Nesma Seyam shares a diary entry written during Israel’s 51 day attack on Gaza in the summer of 2014: “I have finally realized that what I have experienced was truly a dream and why it had occurred that night. My soul was aching, and my lust for sweets was an attempt to sooth the bitterness in my heart. But all the sweets in the world would still not be enough to erase the cruelty, strife, and bitterness in our hearts.”
Category Archives: Gaza
After nine years of Israel’s blockade and consistent assaults on Gaza, Gazans are faced with a financial crisis that impedes on daily and personal decisions leading to disastrous social consequences: young couples lack basic resources to marry and sustain families.
UN: “In early July 2014, the Palestinian Ministry of Health (MoH) and the World Health Organization (WHO) warned that Gaza’s struggling health sector was near to collapse due to the severe shortages of medicines, medical disposables and fuel, and the lack of capacity to expand services to meet population needs. In the days and weeks following that warning, the health sector was confronted with over 11,200 injuries, among them more than 3,800 children, which is the highest number of injuries for such period of time it had ever faced. The challenge to the health system posed by the 2014 hostilities has extended into the present; approximately 900 of those injured sustained some form of permanent disability and require continued attention, while a significant part of the health infrastructure was damaged.”
Muslims across the world have spent June observing the religious month of Ramadan. In Gaza, where reconstruction after three wars in six years has stalled, the celebrations, fasts followed by feasts, and prayer has brought a welcomed sense of normalcy. Palestinian photographer Mohammed Asad brings a glimpse of how Gazans enjoy the month of Ramadan.
Israel and Turkey have reached an agreement to normalize ties six years after an Israeli naval attack that killed 10 Turkish activists and 9 years after the imposition of a deadly siege that has left Gaza unlivable. Gaza-based academic and activist Haidar Eid writes, “A quick reading of the deal proves that it is a stab in the back of Gaza. Improving the conditions of oppression, or rather slowing down the genocide, is a form of complicity because Gaza for the Turkish government is just a humanitarian case. In a nutshell, the Turkish government has sold us out and wants us to be grateful!”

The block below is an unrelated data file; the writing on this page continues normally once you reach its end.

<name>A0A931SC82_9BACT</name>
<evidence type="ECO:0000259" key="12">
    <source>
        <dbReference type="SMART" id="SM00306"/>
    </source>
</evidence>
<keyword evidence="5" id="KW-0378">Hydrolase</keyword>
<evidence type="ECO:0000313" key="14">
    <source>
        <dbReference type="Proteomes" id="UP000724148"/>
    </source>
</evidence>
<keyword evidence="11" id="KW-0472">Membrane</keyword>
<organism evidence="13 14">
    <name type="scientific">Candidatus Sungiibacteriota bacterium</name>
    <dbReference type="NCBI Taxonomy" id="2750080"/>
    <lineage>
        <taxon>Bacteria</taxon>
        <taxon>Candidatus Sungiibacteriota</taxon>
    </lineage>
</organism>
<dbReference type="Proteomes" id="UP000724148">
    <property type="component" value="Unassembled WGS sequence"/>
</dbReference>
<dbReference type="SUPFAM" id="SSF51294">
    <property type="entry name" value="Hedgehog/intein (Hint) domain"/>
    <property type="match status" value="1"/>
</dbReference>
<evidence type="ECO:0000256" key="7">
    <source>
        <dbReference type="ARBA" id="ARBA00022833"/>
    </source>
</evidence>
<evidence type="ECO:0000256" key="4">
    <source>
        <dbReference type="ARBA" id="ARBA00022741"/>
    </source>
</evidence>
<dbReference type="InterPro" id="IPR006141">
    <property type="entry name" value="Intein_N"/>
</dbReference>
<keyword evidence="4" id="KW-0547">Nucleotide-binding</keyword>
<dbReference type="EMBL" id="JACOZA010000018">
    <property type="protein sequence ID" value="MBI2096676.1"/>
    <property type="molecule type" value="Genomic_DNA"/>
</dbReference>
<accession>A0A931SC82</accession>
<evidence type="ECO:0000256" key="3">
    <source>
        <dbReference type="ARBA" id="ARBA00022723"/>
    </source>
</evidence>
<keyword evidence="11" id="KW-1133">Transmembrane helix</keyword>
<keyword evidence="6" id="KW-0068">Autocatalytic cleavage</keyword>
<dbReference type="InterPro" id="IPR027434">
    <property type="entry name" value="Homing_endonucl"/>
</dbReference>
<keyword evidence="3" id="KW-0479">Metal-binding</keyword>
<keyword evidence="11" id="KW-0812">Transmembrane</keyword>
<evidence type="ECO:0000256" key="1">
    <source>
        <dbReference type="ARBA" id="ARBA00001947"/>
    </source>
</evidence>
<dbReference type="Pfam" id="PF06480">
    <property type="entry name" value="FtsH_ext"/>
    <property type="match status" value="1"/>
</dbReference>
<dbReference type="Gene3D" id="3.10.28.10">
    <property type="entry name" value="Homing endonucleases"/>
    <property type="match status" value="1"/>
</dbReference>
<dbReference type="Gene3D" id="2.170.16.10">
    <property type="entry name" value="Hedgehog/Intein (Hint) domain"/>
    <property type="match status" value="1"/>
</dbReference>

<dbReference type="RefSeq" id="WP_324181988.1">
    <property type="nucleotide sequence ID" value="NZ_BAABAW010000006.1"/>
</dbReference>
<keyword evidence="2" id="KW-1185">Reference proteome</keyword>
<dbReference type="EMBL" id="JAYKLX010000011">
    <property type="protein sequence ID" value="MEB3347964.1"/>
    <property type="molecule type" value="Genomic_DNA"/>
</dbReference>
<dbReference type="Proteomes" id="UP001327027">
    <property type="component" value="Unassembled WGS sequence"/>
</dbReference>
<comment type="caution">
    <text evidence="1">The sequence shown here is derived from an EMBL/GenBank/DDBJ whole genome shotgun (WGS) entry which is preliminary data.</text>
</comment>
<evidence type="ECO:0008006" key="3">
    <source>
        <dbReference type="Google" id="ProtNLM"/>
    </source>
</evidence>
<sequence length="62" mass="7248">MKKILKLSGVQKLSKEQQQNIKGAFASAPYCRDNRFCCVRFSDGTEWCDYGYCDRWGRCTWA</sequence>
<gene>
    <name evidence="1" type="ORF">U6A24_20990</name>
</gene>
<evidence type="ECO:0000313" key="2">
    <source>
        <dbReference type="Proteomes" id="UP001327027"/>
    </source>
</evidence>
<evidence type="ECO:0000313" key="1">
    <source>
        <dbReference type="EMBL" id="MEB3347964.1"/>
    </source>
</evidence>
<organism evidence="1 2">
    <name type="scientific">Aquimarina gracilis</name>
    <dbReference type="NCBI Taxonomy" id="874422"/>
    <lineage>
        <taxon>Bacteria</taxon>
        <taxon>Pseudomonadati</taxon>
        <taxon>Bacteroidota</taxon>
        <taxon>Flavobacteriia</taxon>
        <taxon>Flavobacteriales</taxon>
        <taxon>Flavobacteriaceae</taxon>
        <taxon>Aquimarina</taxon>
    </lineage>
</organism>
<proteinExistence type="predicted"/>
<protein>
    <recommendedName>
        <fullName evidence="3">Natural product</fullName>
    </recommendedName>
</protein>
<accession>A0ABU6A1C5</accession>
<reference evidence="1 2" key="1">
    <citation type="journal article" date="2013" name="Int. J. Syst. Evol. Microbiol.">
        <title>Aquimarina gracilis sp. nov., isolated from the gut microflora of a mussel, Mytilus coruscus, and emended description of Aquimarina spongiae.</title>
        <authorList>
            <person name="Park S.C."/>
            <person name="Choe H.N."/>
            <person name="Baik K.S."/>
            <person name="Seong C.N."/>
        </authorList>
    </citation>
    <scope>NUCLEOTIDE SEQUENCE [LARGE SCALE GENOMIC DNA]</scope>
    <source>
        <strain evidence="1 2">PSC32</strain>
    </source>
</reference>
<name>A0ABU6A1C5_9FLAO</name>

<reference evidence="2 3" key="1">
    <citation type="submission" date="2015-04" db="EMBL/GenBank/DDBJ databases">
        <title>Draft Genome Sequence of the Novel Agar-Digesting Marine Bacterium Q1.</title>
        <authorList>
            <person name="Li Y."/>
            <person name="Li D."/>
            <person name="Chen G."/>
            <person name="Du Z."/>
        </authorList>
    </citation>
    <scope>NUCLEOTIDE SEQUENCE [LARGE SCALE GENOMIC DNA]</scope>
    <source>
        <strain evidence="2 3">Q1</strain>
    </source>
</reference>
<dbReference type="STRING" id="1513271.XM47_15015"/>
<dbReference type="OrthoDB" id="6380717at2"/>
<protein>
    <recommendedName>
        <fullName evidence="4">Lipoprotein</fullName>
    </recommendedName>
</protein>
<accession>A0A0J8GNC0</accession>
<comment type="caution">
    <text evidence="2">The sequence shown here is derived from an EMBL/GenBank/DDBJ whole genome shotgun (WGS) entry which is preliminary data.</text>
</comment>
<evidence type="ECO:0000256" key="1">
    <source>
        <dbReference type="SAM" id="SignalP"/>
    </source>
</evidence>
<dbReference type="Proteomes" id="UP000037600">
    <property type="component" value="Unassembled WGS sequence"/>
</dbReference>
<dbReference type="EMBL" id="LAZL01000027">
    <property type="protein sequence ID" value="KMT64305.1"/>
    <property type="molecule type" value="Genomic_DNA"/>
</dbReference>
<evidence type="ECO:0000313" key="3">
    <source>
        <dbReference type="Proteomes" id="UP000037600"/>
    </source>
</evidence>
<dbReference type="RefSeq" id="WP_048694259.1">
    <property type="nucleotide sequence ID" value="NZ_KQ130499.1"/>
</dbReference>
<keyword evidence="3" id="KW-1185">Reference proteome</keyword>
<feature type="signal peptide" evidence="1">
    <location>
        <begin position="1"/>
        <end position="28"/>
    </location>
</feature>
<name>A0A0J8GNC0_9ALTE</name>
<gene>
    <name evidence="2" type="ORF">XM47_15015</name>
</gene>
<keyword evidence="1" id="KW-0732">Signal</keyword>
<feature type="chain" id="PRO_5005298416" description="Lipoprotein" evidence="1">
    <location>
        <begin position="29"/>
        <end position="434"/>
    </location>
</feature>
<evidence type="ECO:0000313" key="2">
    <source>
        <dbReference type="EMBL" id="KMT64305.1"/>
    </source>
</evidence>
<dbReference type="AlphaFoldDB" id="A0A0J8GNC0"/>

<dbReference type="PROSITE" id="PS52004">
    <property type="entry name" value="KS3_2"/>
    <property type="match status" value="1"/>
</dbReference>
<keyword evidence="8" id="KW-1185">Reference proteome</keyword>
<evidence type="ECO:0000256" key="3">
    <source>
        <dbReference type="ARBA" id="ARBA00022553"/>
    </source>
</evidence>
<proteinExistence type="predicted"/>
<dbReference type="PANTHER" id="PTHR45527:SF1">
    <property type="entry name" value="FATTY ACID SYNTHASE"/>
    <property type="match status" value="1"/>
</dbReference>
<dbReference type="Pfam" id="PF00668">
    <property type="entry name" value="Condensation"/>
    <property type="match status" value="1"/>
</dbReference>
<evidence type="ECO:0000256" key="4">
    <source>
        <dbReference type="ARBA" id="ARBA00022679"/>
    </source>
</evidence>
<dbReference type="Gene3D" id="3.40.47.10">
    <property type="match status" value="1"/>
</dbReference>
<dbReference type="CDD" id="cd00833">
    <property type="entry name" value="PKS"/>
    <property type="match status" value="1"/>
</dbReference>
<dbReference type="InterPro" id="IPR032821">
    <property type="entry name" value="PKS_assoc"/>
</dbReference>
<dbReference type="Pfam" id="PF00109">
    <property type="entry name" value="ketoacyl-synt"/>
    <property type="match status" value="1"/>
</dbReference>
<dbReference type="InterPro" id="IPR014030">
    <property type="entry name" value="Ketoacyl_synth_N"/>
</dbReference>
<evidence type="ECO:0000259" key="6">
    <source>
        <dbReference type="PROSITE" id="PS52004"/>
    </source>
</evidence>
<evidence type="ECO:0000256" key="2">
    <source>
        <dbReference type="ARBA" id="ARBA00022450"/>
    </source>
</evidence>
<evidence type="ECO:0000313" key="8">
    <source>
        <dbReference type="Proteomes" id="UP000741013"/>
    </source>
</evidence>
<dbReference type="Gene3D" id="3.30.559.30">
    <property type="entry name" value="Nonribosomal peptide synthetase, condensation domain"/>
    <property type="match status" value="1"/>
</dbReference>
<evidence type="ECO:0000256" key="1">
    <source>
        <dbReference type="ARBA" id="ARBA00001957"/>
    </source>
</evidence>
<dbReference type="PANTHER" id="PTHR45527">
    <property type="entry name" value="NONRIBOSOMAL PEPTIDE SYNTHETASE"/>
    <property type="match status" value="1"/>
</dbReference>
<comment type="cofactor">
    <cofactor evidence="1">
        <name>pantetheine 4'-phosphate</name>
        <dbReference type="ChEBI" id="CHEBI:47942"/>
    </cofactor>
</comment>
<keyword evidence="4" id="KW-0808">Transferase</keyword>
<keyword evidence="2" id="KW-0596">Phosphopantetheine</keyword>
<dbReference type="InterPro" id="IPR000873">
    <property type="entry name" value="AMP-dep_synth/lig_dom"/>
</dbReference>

Gaza-based writer Mohammed Saleem writes, “Skin tanned and hands calloused from working forty-two years under the sun, Emad Khalil, a sixty-one year old retired laborer, sits in front of me. For thirty of those years, he worked in Israel. His story documents a tremendous change in attitude and policy towards Palestinian freedom of movement, employment opportunities, healthcare, and relations between Palestinians and Israelis.”
In the aftermath of successive Israeli onslaught waged on the Gaza Strip, the number of Palestinians with physical disabilities drastically increased. Gaza journalist Isra El-Namy covers American coach Jess Markt’s visit to Khan Younis as he trains disabled Palestinians to play basketball and train for future tournaments.
Kamal Kafarna could not be happier. He is harvesting his wheat with his own hands from his land that he was prevented from accessing for fifteen years because it is located just a hundred meters away from the boundary line between Israel and the Gaza Strip. “I am very delighted that I have been given one day to harvest my yields. This piece of land is mine, but I was not able to tend it for long years because it is feared that I might be shot by the Israeli soldiers who monitor the boundary areas with Gaza,” he tells Isra Saleh El-Namy.
Mohammed Alhammami recalls stories he heard growing up of Jews, Muslims and Christians living alongside each other in historic Palestine as one people, not divided factions. But he wonders what about now? Can Jews and Palestinians (Christians and Muslims alike) really coexist in the Holy Land, after 68 years of Nakba?
On May 7, 2016, fire broke out in the Abu al-Hindi home in Gaza’s Shati (Beach) refugee camp. Started by a tipped candle, the flames grew quickly grew out of control. Three children, Yusra, 3, Rahaf, 2, and Nasser, 6 months, perished in the burning house, and Muhannad, 8, was severely burned. Ali, 6, is the only survivor without physical injuries but lives with deep psychological trauma. The fire is a direct result of severe electricity shortages due to the ongoing and tightening Israeli/Egyptian since and repeated Israeli military assaults.
According to a report released on Sunday by al-Mezan Center for Human Rights, the power crisis in Gaza has led to the death of 29 Palestinians, mostly children, since 2010. All those victims either burned alive or suffocated to death by thick smoke after they used unsafe alternative means to light their homes as a result of prolonged power outages.